Somehow both capacious and cozy, a new-construction Holmdel home became a country-inspired “wow” for its owners.
Design by Jill Ryan
Photography by Jill Ryan and Victoria Mancino Kroeck
Text by Haley Longman
It was an HGTV moment. After a year of planning and six weeks of getting everything in place, the designers who revamped this brandnew home in Holmdel orchestrated a big reveal for their clients to see it once it was completely redesigned and finished—and not a minute before. “They kept saying, ‘Girls, how did you do this?’” says Victoria Mancino Kroeck, an associate of Jill Ryan Interiors in Tinton Falls. “They were in shock and excited.” And that’s because Jill Ryan and her team turned what was originally called a “vanilla box” new-construction build into one of their favorite design projects of all time.
This home is the antithesis of cookie-cutter. The house was built on a prime spot in the Bell Works development—you can see the Bell Laboratories Transistor Water Tower from the kitchen window and backyard. And the interior needed to reflect its fantastic location. The clients, who have six kids and seven grandkids, wanted “modern with a little bit of a farmhouse flair,” says Ryan. The three-bedroom, four-bathroom home needed to be cozy, accommodating to their large family and suited to their personal style.
Instead of falling back on all-white everything, Ryan and her client worked with the contractor, Toll Brothers Regency at Holmdel, to select and install the vanities and cabinets in the bathrooms and kitchen, respectively—and make them interesting. A drop-down island in a rich navy blue has a dual purpose: food prep on one side, seating for five to six people on the other. The bedrock granite island is custom, as are the beams and millwork in the ceiling, a pair of built-in window seats and even the brick accent wall behind the banquettes. Complementary but not too matchy-matchy is the nearby dining room, for which Ryan chose wide-plank flooring, silk draperies by Kravet and a wool-textured geometric pattern rug by Masland that also goes up the stairs as a runner.
This home isn’t lacking in the sitting-room department, with one conveniently located on each floor. Off the foyer and the dining area is what the homeowners have dubbed “the Friday room,” where they sit and relax with a cocktail in anticipation of the weekend. But with a duo of custom-built desks, it’s become useful during working hours too, and is among their favorite spaces to hang.
On the lower level, the design team divided the large, “cavernous” basement by building a half-wall of sorts in the middle (with custom cabinetry and millwork by Brick-based Sharpe Creations). One side has a countertop with stools for a custom bar and TV area, along with a custom banquette and dining table for game playing and dining. There’s also a football shrine here, a nod to the homeowners’ two grown sons, who played at the college level. On the other side sit four swivel chairs and a studded hexagonal ottoman from Precedent Furniture, to keep that cozy vibe going. This zone is primarily neutral, but gets a welcome punch of color from the orange dog painting by Wendover Art.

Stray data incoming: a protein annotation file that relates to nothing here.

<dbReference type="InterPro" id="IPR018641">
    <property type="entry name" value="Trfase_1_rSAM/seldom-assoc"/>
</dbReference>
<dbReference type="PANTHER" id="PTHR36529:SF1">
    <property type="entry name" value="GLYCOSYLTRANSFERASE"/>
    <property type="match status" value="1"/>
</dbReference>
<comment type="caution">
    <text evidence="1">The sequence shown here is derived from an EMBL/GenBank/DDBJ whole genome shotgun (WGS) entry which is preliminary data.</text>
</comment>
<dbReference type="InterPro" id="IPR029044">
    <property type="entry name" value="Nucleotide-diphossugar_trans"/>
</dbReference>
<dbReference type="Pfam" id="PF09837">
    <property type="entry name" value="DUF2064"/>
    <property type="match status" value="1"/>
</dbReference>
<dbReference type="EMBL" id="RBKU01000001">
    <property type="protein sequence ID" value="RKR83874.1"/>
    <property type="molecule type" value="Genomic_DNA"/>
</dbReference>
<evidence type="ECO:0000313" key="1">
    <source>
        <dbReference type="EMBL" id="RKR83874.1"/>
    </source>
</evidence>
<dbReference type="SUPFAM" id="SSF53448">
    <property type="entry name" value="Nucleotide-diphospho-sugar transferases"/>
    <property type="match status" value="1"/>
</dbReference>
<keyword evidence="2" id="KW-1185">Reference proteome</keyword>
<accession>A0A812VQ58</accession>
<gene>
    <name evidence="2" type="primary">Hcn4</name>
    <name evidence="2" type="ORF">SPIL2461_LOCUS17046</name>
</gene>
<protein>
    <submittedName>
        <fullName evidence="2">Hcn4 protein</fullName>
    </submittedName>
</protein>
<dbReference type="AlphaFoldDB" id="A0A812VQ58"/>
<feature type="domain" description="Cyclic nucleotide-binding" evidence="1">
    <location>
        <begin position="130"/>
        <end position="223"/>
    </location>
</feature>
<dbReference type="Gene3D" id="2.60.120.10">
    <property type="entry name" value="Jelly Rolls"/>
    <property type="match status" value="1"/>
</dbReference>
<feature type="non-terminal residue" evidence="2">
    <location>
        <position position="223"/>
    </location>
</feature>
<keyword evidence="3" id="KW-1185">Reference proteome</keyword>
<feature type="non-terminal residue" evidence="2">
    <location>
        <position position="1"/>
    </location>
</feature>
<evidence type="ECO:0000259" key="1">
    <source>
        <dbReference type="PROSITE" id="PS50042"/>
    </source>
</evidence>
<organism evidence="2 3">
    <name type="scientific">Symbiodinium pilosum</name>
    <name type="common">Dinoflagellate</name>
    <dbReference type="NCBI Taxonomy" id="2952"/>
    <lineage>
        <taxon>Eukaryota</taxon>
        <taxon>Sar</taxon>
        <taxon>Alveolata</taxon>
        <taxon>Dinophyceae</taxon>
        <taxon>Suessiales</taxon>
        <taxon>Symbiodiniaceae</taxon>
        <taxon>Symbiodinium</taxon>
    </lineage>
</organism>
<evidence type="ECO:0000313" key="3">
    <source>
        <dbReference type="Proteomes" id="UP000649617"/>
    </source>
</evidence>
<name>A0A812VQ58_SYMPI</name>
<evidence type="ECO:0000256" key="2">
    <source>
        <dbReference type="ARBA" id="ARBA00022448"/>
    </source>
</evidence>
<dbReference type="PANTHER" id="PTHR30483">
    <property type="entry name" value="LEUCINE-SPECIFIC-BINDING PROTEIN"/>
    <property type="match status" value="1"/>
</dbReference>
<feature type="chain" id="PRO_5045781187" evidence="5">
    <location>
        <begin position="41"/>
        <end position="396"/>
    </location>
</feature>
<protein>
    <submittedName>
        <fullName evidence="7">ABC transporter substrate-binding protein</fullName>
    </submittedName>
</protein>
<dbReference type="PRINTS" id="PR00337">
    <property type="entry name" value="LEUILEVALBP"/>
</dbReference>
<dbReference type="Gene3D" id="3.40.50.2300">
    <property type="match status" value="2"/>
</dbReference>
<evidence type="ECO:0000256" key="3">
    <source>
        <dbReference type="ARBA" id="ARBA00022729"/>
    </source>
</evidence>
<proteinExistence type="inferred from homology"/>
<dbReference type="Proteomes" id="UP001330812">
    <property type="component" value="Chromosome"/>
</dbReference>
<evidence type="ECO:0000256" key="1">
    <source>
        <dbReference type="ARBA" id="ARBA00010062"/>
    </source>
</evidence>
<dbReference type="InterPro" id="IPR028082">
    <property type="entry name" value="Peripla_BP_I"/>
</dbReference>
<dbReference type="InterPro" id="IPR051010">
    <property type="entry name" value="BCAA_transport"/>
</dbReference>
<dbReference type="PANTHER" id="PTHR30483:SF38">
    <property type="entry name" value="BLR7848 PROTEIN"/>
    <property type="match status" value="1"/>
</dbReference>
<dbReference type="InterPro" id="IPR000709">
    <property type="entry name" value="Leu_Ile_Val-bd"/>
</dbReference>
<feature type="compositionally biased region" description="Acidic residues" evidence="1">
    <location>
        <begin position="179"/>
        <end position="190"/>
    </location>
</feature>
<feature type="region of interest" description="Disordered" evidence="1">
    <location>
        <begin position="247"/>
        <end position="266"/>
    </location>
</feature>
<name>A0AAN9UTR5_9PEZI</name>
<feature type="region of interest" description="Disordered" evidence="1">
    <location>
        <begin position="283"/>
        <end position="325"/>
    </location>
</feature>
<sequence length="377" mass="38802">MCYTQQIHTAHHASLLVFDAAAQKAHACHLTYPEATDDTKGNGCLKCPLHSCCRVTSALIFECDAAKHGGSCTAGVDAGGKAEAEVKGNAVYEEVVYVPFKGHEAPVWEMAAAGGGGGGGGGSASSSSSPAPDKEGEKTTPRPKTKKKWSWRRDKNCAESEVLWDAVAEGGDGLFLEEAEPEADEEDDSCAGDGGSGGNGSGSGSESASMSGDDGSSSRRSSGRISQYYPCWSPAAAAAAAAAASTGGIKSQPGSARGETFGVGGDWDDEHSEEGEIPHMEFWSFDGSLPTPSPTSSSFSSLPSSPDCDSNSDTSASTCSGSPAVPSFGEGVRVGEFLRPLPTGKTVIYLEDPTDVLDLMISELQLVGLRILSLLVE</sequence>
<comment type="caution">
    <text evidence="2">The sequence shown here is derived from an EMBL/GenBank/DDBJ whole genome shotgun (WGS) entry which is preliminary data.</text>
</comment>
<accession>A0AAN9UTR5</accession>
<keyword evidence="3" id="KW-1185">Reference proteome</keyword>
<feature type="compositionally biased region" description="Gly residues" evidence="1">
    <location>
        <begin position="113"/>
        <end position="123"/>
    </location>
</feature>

Enough seating? Not a problem. Upstairs between two bedrooms is a loft space featuring a double chaise sectional by Sherrill Furniture. The design team built the fireplace from scratch (with the help of Woodsmith Woodwork in South Amboy) and painted it blue and white to resemble the kitchen, in Sherwin-Williams Sea Serpent and Benjamin Moore’s White Dove. Flanking the fireplace on either side are twin shelving units by Lexington Furniture.
Whimsy is the word for the grandkids’ bedroom, featuring the library-inspired Bella Books Confetti wallpaper by Kravet and a grainy, starry wallpaper on the ceiling. Shaker molding millwork separates the two prints so that they’re beautiful together, rather than too busy.
“We used a lot of textured wallpaper in this home,” says Ryan. Examples include a silver damask grass cloth in the powder room, a metallic floral in the laundry room and a sophisticated solid blue suede with a geometric design of tiny metallic rivets by Wolf-Gordon. The lady of the house got a custom walk-in closet here. “She really wanted a lot of texture and comfort in the primary bedroom,” says Ryan. Her husband’s stuff is stored in an equally spacious built-in wall of custom cabinetry.
The couple didn’t live in the home while every detail was being put in place, and they weren’t even allowed to peek while it was in progress. The six-week-long installation period involved all the custom millwork, the painting, the drapery and shutter installation, as well as the staging of all the furniture and accessories, Ryan says, which led up to the perfect “wow” moment. “We spent the entire week before they moved in at the house making sure every detail was perfect, and we served champagne, Orange Crush—our clients’ favorite drink—and crudités,” says Mancino Kroeck. “This job was truly a labor of love, and they loved everything.”